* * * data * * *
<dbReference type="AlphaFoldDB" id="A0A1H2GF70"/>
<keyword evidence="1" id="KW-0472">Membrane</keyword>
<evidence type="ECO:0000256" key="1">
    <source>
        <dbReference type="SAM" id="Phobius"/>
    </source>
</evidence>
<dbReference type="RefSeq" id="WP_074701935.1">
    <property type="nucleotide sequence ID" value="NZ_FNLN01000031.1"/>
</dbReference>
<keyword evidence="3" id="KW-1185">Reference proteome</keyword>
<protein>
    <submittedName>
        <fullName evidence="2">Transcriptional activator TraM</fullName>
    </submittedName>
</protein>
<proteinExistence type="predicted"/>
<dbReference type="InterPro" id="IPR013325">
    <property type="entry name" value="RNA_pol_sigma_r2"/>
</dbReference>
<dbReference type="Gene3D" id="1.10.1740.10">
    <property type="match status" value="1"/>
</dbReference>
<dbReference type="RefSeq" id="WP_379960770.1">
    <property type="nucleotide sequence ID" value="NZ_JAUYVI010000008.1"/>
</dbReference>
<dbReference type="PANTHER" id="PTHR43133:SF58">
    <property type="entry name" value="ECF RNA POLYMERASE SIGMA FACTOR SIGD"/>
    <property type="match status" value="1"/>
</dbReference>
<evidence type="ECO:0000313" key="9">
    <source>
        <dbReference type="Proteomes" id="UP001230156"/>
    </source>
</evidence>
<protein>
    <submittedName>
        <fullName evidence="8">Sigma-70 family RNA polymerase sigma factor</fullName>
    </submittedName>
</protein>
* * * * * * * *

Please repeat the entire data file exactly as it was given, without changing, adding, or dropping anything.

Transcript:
<dbReference type="AlphaFoldDB" id="A0A1H2GF70"/>
<keyword evidence="1" id="KW-0472">Membrane</keyword>
<evidence type="ECO:0000256" key="1">
    <source>
        <dbReference type="SAM" id="Phobius"/>
    </source>
</evidence>
<dbReference type="RefSeq" id="WP_074701935.1">
    <property type="nucleotide sequence ID" value="NZ_FNLN01000031.1"/>
</dbReference>
<keyword evidence="3" id="KW-1185">Reference proteome</keyword>
<protein>
    <submittedName>
        <fullName evidence="2">Transcriptional activator TraM</fullName>
    </submittedName>
</protein>
<proteinExistence type="predicted"/>
<dbReference type="InterPro" id="IPR013325">
    <property type="entry name" value="RNA_pol_sigma_r2"/>
</dbReference>
<dbReference type="Gene3D" id="1.10.1740.10">
    <property type="match status" value="1"/>
</dbReference>
<dbReference type="RefSeq" id="WP_379960770.1">
    <property type="nucleotide sequence ID" value="NZ_JAUYVI010000008.1"/>
</dbReference>
<dbReference type="PANTHER" id="PTHR43133:SF58">
    <property type="entry name" value="ECF RNA POLYMERASE SIGMA FACTOR SIGD"/>
    <property type="match status" value="1"/>
</dbReference>
<evidence type="ECO:0000313" key="9">
    <source>
        <dbReference type="Proteomes" id="UP001230156"/>
    </source>
</evidence>
<protein>
    <submittedName>
        <fullName evidence="8">Sigma-70 family RNA polymerase sigma factor</fullName>
    </submittedName>
</protein>